Heavy rainfall in Thailand has caused severe widespread flooding in many parts of the country; it is considered to be the worst flooding the country has experienced in a long time.
Floods can result in an increased risk of certain diseases that are transmitted by:
- Food and water such as travellers’ diarrhea, cholera, hepatitis A, typhoid fever, and leptospirosis.
- Insects such as malaria and dengue.
The Department of Foreign Affairs and International Trade Canada (DFAIT) advises against non-essential travel to Bangkok and flood-affected areas.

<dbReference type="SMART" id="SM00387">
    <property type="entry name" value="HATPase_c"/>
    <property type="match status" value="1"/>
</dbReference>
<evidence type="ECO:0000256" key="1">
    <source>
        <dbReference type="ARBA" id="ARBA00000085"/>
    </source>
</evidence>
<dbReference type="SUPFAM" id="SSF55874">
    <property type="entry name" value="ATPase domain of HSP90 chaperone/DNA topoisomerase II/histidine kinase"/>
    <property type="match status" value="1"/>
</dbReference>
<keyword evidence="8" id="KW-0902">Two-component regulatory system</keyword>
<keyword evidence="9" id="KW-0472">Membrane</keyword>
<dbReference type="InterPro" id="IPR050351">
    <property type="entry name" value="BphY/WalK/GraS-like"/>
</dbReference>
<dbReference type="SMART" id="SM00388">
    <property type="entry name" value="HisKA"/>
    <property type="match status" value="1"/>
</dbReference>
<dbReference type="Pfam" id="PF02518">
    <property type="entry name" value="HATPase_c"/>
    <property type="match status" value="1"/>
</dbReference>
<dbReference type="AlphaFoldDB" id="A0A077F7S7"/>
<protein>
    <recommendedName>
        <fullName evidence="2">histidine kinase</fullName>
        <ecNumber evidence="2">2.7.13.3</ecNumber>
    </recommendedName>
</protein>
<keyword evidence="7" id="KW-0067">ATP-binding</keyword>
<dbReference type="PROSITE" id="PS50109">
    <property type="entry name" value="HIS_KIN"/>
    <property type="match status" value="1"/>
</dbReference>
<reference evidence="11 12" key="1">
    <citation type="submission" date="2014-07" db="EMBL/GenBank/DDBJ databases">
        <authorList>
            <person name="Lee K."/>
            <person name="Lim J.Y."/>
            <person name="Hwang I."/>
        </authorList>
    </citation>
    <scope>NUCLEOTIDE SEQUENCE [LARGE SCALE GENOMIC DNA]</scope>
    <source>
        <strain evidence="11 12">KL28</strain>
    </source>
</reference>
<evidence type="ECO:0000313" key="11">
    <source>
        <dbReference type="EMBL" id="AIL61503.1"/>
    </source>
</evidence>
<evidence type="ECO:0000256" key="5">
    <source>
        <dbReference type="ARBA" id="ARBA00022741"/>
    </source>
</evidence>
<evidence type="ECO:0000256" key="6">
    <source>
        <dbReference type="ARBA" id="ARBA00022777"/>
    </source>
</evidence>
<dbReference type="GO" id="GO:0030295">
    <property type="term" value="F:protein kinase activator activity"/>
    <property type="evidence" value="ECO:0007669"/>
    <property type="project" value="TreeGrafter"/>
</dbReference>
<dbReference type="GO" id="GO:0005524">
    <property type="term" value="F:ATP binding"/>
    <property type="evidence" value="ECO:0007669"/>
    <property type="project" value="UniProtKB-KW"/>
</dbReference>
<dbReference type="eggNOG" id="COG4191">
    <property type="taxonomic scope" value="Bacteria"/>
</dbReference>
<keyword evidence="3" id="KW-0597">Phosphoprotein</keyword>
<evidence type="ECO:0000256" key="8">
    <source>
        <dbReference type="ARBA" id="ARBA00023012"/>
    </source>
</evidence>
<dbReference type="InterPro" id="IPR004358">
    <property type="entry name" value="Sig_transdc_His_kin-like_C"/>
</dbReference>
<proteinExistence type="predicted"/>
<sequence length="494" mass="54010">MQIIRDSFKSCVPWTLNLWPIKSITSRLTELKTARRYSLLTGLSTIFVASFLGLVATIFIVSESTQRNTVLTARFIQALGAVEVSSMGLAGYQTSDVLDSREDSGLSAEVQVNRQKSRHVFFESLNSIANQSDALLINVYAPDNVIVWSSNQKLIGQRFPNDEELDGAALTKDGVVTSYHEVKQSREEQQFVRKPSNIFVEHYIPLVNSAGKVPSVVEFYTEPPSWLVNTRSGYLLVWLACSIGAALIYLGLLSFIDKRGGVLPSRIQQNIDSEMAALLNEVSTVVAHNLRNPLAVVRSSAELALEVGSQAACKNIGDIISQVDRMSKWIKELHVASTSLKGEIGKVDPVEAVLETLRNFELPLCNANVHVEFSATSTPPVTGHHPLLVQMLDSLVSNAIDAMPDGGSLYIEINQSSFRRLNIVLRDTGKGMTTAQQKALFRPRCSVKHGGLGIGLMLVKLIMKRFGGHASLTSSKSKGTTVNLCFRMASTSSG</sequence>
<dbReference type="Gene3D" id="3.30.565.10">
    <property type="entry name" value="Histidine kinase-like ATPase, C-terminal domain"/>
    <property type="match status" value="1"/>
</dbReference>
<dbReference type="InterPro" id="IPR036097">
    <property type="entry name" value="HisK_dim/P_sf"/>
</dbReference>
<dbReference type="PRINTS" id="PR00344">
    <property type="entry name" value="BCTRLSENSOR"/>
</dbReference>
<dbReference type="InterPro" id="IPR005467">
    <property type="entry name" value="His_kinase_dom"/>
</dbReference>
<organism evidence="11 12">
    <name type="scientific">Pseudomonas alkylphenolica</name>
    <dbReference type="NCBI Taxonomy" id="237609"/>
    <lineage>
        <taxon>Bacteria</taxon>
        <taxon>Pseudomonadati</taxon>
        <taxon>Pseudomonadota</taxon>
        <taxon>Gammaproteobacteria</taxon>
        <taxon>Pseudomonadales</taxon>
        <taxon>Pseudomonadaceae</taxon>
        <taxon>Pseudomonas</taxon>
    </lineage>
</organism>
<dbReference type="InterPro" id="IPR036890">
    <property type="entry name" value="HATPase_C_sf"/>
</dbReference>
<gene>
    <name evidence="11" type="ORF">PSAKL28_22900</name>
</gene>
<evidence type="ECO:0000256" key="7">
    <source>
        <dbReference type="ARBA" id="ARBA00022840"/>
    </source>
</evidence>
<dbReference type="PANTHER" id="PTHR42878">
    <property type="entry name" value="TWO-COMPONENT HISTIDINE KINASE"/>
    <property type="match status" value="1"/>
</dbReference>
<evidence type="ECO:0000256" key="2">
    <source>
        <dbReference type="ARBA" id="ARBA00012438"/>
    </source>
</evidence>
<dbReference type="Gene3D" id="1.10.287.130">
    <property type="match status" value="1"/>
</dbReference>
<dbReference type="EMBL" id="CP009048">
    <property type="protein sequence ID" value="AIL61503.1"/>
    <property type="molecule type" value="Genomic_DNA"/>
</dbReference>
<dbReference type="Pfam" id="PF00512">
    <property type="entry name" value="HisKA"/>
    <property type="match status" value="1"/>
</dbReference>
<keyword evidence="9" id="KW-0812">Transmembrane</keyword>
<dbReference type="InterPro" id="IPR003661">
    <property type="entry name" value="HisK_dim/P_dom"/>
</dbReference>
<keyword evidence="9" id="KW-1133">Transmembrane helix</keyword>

The Public Health Agency of Canada recommends that travellers practice safe food and water precautions and protect themselves against mosquito bites while in Thailand.
According to the Thai authorities, there are 26 provinces in the north, northeast, central, and eastern regions of the country affected by the flooding. The main areas affected are the central provinces along the Chao Phraya River, including Bangkok and Ayutthaya.
In Bangkok, several suburbs and areas close to the Chao Phraya River are experiencing flooding. Central Bangkok is not flooded at this time.
A map of affected areas in Bangkok can be accessed from the Thai Government Public Relations Department.
According to the Thai authorities many areas have not been affected by the floods including:
- popular tourist destinations in the central region including Pattaya, Hua Hin, Kanchanaburi and Koh Chang
- provinces in the south of Thailand.